Visitors to nursing homes will need Covid passes starting next Monday, although exceptions will apply



Nursing home owners will be able to ask people visiting residents for proof of a Covid-19 pass from next Monday.

However, exceptions are made for humanitarian reasons.

Earlier this month, Health Minister Stephen Donnelly approved a decision that visiting guidelines for long-term care facilities include a requirement for potential visitors to be asked to indicate whether they are immune by vaccination or a previous infection.

This was confirmed in new guidance released yesterday.

Chief Medical Officer Dr Tony Holohan also said the National Public Health Emergency Team (Nphet) strongly recommends “that, subject to operational feasibility, the Covid-19 pass be adopted as a requirement for visits to health facilities with a provision for humanitarian exemptions”.

The guidelines of the Health Protection Monitoring Center said the challenge will be defining “compassionate circumstances”, and that will require judgment.

The term should not be interpreted as limited to the circumstances in which the death of a resident is imminent, he said.

Decision to require Covid-19 pass hailed by Tadhg Daly of Nursing Homes Ireland, who said it would further reduce risk to residents.

Exceptions can be made when critical and humanitarian circumstances apply.

These may be circumstances in which end of life is imminent or when a resident is significantly distressed or disturbed.

It can also be an event such as the death of a spouse or a birthday.

Nursing home outbreak figures show they have fallen to three from six the week before, with the rollout of booster shots for nearly all residents playing a major role.

It comes as 3,680 new cases of Covid were confirmed yesterday, with 543 patients hospitalized, a drop from eight.

However, intensive care units were under great pressure as the number of critically ill Covid-19 patients rose to 97, an increase of eight overnight.

The health care system is now under great pressure.

An investigation of the Independent Irish revealed that there was a delay of at least 24 hours to get a Covid-19 PCR test at 14 of 40 testing centers across the country that offer self-referrals.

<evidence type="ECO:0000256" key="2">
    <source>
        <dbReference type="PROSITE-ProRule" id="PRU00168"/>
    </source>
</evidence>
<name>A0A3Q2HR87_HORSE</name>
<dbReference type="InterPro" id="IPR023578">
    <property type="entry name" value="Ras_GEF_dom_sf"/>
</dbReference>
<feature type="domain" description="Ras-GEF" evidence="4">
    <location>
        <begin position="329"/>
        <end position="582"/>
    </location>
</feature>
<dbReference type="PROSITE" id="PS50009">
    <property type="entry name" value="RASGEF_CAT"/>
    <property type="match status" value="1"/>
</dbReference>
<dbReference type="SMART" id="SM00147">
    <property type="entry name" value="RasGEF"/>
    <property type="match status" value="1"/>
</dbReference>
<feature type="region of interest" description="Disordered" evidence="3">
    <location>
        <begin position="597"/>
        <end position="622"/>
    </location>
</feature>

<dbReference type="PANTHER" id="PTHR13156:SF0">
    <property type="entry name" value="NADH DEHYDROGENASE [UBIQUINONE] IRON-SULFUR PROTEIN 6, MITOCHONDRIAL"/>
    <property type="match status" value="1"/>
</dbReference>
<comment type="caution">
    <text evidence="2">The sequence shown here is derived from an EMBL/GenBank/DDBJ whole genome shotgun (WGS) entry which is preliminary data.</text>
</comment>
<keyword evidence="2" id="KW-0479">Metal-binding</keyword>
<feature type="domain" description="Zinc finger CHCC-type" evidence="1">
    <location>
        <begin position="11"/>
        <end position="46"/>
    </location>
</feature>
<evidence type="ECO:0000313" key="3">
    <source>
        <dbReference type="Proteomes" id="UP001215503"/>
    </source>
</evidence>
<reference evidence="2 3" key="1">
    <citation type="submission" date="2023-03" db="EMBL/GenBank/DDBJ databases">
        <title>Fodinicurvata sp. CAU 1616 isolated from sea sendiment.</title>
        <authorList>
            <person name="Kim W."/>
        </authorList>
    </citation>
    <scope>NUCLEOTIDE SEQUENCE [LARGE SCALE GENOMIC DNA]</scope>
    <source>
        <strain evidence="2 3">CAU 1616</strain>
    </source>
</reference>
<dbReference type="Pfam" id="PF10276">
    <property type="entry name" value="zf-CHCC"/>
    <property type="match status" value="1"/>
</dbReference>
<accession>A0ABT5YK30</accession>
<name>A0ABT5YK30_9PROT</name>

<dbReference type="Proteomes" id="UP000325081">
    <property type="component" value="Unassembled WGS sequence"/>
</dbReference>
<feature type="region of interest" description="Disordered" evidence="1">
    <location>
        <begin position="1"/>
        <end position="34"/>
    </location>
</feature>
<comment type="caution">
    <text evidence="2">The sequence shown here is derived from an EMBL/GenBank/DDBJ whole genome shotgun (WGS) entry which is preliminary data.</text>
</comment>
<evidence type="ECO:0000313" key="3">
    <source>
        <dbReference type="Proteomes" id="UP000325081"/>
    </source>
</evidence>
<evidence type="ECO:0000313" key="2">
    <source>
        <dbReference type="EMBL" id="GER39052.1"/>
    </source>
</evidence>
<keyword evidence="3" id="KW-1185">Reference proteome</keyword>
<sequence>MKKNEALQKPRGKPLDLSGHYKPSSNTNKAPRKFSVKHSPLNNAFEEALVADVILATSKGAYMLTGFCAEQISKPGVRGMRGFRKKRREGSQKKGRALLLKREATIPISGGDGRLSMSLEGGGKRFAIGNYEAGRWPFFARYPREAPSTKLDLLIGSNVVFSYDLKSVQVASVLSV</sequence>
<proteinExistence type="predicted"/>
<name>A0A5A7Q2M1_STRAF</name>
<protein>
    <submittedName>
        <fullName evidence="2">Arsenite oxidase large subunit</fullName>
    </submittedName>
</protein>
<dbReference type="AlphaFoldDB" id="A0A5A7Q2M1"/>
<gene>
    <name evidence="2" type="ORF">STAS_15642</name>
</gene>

Dublin and Cork are experiencing a huge demand for testing, and yesterday there was only availability at one Dublin test center and one Cork test center over the next two days.

From 11 a.m. yesterday, nine of the 40 testing centers across the country that offer self-referrals had no appointments available for yesterday or today.

This includes City West, Croke Park, Sandyford and Inchicore in Dublin; The Lee, South Douglas Road and St Stephen’s Hospital in Cork; Newcastle, Wicklow; and Punchestown, Kildare.

Only 11 of the 40 centers were available for yesterday, with the next meeting available in Dublin at 3:05 pm today and in Cork at 10:55 am.

Of these 11 centers, seven had a certain number of time slots available for the rest of the day, the other four having only one time slot.

The counties with the most slots available were Donegal, Cavan, Monaghan, Mayo and Roscommon. This despite the fact that Donegal is one of 11 counties that have been put on ‘Covid Alert’.

A spokesperson for the HSE said: “We have seen a sustained and extremely high demand for Covid-19 testing at our community testing centers in the past few weeks in particular.

“The Community Testing Service was originally created to support the delivery of 15,000 tests per day.

“The service has a number of additional measures that we have implemented to increase that number of daily tests during peak periods to 20,000 tests per day.

“Over the past few days, we have routinely performed over 20,000 tests per day.

“Our priority is to ensure that general practitioners can refer patients for a Covid-19 PCR test when they feel it is warranted, and that close contacts of confirmed cases identified as requiring a Covid-19 PCR test obtain their test appointment as soon as possible.

“We are currently working on a number of additional surge options to increase the availability of community testing.”


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